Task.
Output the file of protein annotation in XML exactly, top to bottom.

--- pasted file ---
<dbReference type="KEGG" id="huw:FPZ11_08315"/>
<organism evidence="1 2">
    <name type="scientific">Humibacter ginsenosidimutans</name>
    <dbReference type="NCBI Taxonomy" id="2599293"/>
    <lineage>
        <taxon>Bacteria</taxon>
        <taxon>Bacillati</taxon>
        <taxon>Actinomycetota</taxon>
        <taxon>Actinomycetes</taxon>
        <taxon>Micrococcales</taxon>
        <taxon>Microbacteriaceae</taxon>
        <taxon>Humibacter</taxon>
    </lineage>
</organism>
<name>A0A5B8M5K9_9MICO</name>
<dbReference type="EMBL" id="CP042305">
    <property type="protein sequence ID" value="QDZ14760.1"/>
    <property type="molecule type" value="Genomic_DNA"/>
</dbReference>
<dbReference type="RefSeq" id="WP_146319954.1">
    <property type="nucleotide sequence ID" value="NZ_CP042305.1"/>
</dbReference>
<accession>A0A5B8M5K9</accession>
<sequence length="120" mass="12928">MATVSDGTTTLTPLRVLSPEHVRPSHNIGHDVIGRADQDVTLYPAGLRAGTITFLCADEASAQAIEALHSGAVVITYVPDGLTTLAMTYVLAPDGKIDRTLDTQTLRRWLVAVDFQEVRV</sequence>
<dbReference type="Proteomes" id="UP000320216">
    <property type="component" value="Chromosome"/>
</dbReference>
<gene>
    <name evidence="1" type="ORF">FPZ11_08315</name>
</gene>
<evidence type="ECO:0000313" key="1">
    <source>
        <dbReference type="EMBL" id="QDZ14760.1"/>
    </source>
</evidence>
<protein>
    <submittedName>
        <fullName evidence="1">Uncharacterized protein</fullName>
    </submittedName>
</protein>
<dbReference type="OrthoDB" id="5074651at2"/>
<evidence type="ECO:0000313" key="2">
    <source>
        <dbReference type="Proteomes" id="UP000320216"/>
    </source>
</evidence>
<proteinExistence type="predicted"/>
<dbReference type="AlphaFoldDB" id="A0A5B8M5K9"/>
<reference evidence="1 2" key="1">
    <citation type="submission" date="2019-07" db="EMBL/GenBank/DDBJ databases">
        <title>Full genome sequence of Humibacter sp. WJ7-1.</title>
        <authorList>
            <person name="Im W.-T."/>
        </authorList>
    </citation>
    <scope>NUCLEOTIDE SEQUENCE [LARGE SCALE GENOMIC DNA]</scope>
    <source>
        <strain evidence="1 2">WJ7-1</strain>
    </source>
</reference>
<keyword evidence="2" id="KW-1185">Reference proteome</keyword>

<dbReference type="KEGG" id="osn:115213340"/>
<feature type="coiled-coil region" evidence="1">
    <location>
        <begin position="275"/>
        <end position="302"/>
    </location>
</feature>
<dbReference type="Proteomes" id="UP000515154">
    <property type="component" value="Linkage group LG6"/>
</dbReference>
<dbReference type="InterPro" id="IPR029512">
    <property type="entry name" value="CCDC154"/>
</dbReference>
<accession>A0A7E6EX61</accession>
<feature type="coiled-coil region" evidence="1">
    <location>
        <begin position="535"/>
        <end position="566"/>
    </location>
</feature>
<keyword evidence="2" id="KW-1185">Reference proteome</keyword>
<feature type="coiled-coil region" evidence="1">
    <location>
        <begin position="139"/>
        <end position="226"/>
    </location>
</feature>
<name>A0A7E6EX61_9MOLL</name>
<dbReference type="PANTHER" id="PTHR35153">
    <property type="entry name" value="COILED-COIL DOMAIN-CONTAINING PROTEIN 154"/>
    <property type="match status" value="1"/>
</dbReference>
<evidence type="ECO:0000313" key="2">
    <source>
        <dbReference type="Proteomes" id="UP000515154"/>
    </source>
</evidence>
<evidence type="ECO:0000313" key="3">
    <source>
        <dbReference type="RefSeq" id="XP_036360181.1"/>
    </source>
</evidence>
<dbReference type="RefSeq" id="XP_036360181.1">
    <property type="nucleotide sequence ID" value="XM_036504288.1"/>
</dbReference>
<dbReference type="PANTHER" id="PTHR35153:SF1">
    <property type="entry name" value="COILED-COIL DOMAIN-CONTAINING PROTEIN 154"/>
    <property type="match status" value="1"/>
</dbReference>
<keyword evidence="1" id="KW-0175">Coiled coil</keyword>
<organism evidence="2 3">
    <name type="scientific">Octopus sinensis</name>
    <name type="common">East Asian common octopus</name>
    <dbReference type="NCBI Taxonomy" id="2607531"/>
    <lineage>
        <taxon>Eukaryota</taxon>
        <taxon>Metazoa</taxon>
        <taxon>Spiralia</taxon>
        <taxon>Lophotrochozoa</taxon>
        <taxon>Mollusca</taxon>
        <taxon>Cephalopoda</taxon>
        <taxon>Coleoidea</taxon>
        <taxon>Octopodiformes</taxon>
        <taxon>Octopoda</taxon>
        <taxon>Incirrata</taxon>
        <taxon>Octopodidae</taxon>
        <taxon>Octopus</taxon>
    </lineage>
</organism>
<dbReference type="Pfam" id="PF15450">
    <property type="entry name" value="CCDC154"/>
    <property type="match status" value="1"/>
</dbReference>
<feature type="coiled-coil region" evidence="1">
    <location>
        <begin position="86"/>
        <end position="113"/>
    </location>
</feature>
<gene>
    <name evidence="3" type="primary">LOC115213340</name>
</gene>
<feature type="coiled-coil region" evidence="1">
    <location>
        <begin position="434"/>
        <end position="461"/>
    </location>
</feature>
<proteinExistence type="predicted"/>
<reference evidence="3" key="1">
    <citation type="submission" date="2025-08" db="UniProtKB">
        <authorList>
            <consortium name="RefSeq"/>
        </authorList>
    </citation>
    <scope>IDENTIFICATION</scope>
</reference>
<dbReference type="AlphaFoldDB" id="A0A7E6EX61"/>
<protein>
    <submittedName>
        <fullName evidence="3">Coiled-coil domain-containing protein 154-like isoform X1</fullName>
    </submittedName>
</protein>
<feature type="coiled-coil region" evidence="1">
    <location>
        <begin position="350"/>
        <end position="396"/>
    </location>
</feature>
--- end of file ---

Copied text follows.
<dbReference type="KEGG" id="huw:FPZ11_08315"/>
<organism evidence="1 2">
    <name type="scientific">Humibacter ginsenosidimutans</name>
    <dbReference type="NCBI Taxonomy" id="2599293"/>
    <lineage>
        <taxon>Bacteria</taxon>
        <taxon>Bacillati</taxon>
        <taxon>Actinomycetota</taxon>
        <taxon>Actinomycetes</taxon>
        <taxon>Micrococcales</taxon>
        <taxon>Microbacteriaceae</taxon>
        <taxon>Humibacter</taxon>
    </lineage>
</organism>
<name>A0A5B8M5K9_9MICO</name>
<dbReference type="EMBL" id="CP042305">
    <property type="protein sequence ID" value="QDZ14760.1"/>
    <property type="molecule type" value="Genomic_DNA"/>
</dbReference>
<dbReference type="RefSeq" id="WP_146319954.1">
    <property type="nucleotide sequence ID" value="NZ_CP042305.1"/>
</dbReference>
<accession>A0A5B8M5K9</accession>
<sequence length="120" mass="12928">MATVSDGTTTLTPLRVLSPEHVRPSHNIGHDVIGRADQDVTLYPAGLRAGTITFLCADEASAQAIEALHSGAVVITYVPDGLTTLAMTYVLAPDGKIDRTLDTQTLRRWLVAVDFQEVRV</sequence>
<dbReference type="Proteomes" id="UP000320216">
    <property type="component" value="Chromosome"/>
</dbReference>
<gene>
    <name evidence="1" type="ORF">FPZ11_08315</name>
</gene>
<evidence type="ECO:0000313" key="1">
    <source>
        <dbReference type="EMBL" id="QDZ14760.1"/>
    </source>
</evidence>
<protein>
    <submittedName>
        <fullName evidence="1">Uncharacterized protein</fullName>
    </submittedName>
</protein>
<dbReference type="OrthoDB" id="5074651at2"/>
<evidence type="ECO:0000313" key="2">
    <source>
        <dbReference type="Proteomes" id="UP000320216"/>
    </source>
</evidence>
<proteinExistence type="predicted"/>
<dbReference type="AlphaFoldDB" id="A0A5B8M5K9"/>
<reference evidence="1 2" key="1">
    <citation type="submission" date="2019-07" db="EMBL/GenBank/DDBJ databases">
        <title>Full genome sequence of Humibacter sp. WJ7-1.</title>
        <authorList>
            <person name="Im W.-T."/>
        </authorList>
    </citation>
    <scope>NUCLEOTIDE SEQUENCE [LARGE SCALE GENOMIC DNA]</scope>
    <source>
        <strain evidence="1 2">WJ7-1</strain>
    </source>
</reference>
<keyword evidence="2" id="KW-1185">Reference proteome</keyword>

<dbReference type="KEGG" id="osn:115213340"/>
<feature type="coiled-coil region" evidence="1">
    <location>
        <begin position="275"/>
        <end position="302"/>
    </location>
</feature>
<dbReference type="Proteomes" id="UP000515154">
    <property type="component" value="Linkage group LG6"/>
</dbReference>
<dbReference type="InterPro" id="IPR029512">
    <property type="entry name" value="CCDC154"/>
</dbReference>
<accession>A0A7E6EX61</accession>
<feature type="coiled-coil region" evidence="1">
    <location>
        <begin position="535"/>
        <end position="566"/>
    </location>
</feature>
<keyword evidence="2" id="KW-1185">Reference proteome</keyword>
<feature type="coiled-coil region" evidence="1">
    <location>
        <begin position="139"/>
        <end position="226"/>
    </location>
</feature>
<name>A0A7E6EX61_9MOLL</name>
<dbReference type="PANTHER" id="PTHR35153">
    <property type="entry name" value="COILED-COIL DOMAIN-CONTAINING PROTEIN 154"/>
    <property type="match status" value="1"/>
</dbReference>
<evidence type="ECO:0000313" key="2">
    <source>
        <dbReference type="Proteomes" id="UP000515154"/>
    </source>
</evidence>
<evidence type="ECO:0000313" key="3">
    <source>
        <dbReference type="RefSeq" id="XP_036360181.1"/>
    </source>
</evidence>
<dbReference type="RefSeq" id="XP_036360181.1">
    <property type="nucleotide sequence ID" value="XM_036504288.1"/>
</dbReference>
<dbReference type="PANTHER" id="PTHR35153:SF1">
    <property type="entry name" value="COILED-COIL DOMAIN-CONTAINING PROTEIN 154"/>
    <property type="match status" value="1"/>
</dbReference>
<keyword evidence="1" id="KW-0175">Coiled coil</keyword>
<organism evidence="2 3">
    <name type="scientific">Octopus sinensis</name>
    <name type="common">East Asian common octopus</name>
    <dbReference type="NCBI Taxonomy" id="2607531"/>
    <lineage>
        <taxon>Eukaryota</taxon>
        <taxon>Metazoa</taxon>
        <taxon>Spiralia</taxon>
        <taxon>Lophotrochozoa</taxon>
        <taxon>Mollusca</taxon>
        <taxon>Cephalopoda</taxon>
        <taxon>Coleoidea</taxon>
        <taxon>Octopodiformes</taxon>
        <taxon>Octopoda</taxon>
        <taxon>Incirrata</taxon>
        <taxon>Octopodidae</taxon>
        <taxon>Octopus</taxon>
    </lineage>
</organism>
<dbReference type="Pfam" id="PF15450">
    <property type="entry name" value="CCDC154"/>
    <property type="match status" value="1"/>
</dbReference>
<feature type="coiled-coil region" evidence="1">
    <location>
        <begin position="86"/>
        <end position="113"/>
    </location>
</feature>
<gene>
    <name evidence="3" type="primary">LOC115213340</name>
</gene>
<feature type="coiled-coil region" evidence="1">
    <location>
        <begin position="434"/>
        <end position="461"/>
    </location>
</feature>
<proteinExistence type="predicted"/>
<reference evidence="3" key="1">
    <citation type="submission" date="2025-08" db="UniProtKB">
        <authorList>
            <consortium name="RefSeq"/>
        </authorList>
    </citation>
    <scope>IDENTIFICATION</scope>
</reference>
<dbReference type="AlphaFoldDB" id="A0A7E6EX61"/>
<protein>
    <submittedName>
        <fullName evidence="3">Coiled-coil domain-containing protein 154-like isoform X1</fullName>
    </submittedName>
</protein>
<feature type="coiled-coil region" evidence="1">
    <location>
        <begin position="350"/>
        <end position="396"/>
    </location>
</feature>